2. Heyns CF, van Vollenhoven P, Steenkamp JW, Allen FJ. Cancer of the penis--a review of 50 patients. S Afr J Surg. 1997; 35: 120-4.
3. Tomb RR, Stephan F, Klein-Tomb L, Chahine G, Grosshans E. Recurrent primary CD30+ lymphoma of the penis. Br J Dermatol. 2003; 149: 903-5
4. Fairfax CA, Hammer CJ, Dana BW, Hanifin JM, Barry JM. Primary penile lymphoma presenting as a penile ulcer. J Urol 1995; 153: 1051-2
5. Lin DW, Thorning DR, Krieger JN. Primary penile lymphoma: diagnostic difficulties and management options. Urology 1999; 54: 366-71
6. Cribier B, Lipsker D, Grosshans E et al. Genital ulceration revealing a primary cutaneous anaplastic lymphoma. Genitourin Med 1997; 73: 325
7. Arena F, di Stefano C, Peracchia G, Barbieri A, Cortellini P. Primary lymphoma of the penis: diagnosis and treatment. Eur Urol. 2001; 39: 232-5.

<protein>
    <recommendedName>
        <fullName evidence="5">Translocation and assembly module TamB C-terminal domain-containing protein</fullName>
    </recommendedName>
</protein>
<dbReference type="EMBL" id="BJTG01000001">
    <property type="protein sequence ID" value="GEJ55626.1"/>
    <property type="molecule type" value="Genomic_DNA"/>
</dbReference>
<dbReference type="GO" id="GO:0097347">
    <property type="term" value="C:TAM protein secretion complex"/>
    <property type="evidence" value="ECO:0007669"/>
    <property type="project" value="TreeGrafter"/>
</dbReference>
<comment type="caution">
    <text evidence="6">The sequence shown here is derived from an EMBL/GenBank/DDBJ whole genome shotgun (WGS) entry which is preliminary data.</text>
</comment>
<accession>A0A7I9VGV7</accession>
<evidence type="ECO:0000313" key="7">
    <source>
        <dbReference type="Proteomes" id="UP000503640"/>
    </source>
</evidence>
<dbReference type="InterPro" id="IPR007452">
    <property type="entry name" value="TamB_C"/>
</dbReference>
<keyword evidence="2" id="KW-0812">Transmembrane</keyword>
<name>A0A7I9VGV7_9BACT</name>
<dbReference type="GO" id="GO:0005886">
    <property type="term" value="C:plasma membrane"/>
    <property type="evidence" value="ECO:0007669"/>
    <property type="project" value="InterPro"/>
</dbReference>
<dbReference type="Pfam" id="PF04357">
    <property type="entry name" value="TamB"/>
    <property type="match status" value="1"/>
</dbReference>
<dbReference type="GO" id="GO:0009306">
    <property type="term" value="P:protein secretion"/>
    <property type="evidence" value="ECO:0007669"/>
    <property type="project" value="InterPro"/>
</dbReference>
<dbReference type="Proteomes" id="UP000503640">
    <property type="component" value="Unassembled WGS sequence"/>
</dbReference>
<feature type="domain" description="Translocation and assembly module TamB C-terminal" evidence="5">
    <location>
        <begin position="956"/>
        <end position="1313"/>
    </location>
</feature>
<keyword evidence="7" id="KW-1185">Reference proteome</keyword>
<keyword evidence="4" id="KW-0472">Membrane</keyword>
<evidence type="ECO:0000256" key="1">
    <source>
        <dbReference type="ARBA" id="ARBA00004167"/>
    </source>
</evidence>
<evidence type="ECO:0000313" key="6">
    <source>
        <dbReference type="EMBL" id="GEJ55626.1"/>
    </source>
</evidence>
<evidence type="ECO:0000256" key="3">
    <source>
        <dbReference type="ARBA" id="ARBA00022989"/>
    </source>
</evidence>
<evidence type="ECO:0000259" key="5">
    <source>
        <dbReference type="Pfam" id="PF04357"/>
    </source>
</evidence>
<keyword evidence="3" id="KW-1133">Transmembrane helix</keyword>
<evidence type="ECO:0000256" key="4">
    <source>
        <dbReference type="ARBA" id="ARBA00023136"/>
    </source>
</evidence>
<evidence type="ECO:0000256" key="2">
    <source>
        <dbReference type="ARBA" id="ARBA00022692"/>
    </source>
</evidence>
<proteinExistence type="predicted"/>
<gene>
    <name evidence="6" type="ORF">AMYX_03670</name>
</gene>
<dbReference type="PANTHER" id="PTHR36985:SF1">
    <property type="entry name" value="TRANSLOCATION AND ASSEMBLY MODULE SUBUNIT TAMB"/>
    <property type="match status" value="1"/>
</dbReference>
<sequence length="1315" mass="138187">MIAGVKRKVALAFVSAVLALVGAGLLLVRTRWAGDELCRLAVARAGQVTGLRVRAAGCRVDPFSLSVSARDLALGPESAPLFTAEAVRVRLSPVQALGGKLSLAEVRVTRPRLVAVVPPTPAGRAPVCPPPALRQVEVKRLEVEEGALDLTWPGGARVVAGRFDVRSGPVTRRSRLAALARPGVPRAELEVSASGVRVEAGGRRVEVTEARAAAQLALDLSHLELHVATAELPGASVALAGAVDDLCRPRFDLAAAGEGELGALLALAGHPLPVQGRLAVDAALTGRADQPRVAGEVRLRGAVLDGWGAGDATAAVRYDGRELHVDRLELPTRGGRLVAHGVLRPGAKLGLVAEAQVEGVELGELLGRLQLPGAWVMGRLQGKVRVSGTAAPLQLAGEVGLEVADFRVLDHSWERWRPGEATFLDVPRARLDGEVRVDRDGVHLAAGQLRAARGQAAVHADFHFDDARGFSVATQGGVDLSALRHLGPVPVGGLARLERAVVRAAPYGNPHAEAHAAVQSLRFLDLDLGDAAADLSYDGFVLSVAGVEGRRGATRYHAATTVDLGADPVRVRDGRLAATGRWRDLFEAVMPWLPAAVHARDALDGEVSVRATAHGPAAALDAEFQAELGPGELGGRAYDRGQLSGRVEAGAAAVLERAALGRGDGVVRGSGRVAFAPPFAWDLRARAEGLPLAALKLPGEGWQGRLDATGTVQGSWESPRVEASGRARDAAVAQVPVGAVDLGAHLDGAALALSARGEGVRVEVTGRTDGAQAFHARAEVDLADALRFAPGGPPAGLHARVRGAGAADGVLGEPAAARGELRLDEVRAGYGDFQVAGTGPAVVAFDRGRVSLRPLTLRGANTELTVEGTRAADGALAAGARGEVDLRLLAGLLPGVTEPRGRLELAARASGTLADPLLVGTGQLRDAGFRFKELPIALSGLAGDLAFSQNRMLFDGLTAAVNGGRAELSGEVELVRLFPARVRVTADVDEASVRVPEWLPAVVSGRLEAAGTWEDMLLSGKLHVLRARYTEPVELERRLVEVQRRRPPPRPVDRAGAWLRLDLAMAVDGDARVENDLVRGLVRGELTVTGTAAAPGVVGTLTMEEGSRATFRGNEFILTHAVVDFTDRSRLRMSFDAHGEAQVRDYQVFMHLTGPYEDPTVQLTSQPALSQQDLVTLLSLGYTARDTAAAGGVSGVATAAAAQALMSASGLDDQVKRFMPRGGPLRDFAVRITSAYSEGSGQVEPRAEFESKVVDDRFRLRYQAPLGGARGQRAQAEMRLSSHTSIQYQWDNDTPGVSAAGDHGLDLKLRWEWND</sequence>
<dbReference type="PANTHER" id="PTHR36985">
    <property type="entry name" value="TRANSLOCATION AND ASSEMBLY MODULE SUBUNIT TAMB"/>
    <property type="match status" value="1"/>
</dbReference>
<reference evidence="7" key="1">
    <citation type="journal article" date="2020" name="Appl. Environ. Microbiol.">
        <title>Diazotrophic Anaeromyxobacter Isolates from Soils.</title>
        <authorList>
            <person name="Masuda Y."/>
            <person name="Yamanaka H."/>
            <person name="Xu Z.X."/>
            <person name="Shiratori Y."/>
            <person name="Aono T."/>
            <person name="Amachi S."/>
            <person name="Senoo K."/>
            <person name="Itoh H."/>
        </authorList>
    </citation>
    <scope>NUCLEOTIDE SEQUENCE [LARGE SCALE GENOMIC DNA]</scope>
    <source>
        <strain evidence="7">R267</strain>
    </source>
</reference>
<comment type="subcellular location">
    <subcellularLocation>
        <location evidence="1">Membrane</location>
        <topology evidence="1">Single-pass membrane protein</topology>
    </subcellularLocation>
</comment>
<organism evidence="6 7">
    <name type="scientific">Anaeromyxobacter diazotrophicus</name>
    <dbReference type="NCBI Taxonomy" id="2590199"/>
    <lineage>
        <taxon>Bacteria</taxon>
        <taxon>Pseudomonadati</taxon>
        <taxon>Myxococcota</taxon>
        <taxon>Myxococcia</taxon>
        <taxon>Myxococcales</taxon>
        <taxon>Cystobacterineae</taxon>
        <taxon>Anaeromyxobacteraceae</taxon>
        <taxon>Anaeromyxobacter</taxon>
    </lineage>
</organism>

8. Lo HC, Yu DS, Lee CT, Chen A, Chang SY, Sun GH. Primary B cell lymphoma of the penis: successful treatment with organ preservation. Arch Androl. 2003; 49: 467-70.
9. Wang HT, Lo YS, Huang JK. Primary lymphoma of the penis. J Chin Med Assoc. 2003; 66: 379-81.
10. Marks D, Crosthwaite A, Varigos G, Ellis D, Morstyn G. Therapy of primary diffuse large cell lymphoma of the penis with preservation of function. J Urol 1988; 139: 1057.
11. El-Sharkawi A, Murphy J. Primary penile lymphoma. The case for combined modality therapy. Clin Oncol 1996; 8: 334-5.
12. Santos J, Palacios R, Ruiz J, Gonzalez M, Marquez M. Unusual malignant tumors in patients with HIV infection. Int J STD AIDS. 2002; 13: 674-6.
13. Greilsheimer H, and Groves JE. Male genital self-mutilation. Arch Gen Psychiat. 1979; 36: 441
© 2005 Dermatology Online Journal